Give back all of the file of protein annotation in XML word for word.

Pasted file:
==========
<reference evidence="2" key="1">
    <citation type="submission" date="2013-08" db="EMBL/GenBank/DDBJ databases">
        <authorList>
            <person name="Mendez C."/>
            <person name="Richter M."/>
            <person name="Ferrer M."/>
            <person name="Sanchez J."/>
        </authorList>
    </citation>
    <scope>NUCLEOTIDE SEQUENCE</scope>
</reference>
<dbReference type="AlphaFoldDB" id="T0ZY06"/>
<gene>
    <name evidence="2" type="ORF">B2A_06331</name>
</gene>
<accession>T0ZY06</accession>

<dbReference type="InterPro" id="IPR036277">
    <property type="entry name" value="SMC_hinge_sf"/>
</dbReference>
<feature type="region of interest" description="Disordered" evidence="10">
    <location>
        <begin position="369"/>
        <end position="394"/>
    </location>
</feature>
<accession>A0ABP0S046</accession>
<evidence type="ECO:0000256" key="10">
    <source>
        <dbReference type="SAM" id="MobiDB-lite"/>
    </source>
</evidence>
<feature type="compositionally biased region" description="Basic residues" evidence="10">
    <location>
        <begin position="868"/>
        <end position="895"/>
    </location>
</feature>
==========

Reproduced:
<reference evidence="2" key="1">
    <citation type="submission" date="2013-08" db="EMBL/GenBank/DDBJ databases">
        <authorList>
            <person name="Mendez C."/>
            <person name="Richter M."/>
            <person name="Ferrer M."/>
            <person name="Sanchez J."/>
        </authorList>
    </citation>
    <scope>NUCLEOTIDE SEQUENCE</scope>
</reference>
<dbReference type="AlphaFoldDB" id="T0ZY06"/>
<gene>
    <name evidence="2" type="ORF">B2A_06331</name>
</gene>
<accession>T0ZY06</accession>

<dbReference type="InterPro" id="IPR036277">
    <property type="entry name" value="SMC_hinge_sf"/>
</dbReference>
<feature type="region of interest" description="Disordered" evidence="10">
    <location>
        <begin position="369"/>
        <end position="394"/>
    </location>
</feature>
<accession>A0ABP0S046</accession>
<evidence type="ECO:0000256" key="10">
    <source>
        <dbReference type="SAM" id="MobiDB-lite"/>
    </source>
</evidence>
<feature type="compositionally biased region" description="Basic residues" evidence="10">
    <location>
        <begin position="868"/>
        <end position="895"/>
    </location>
</feature>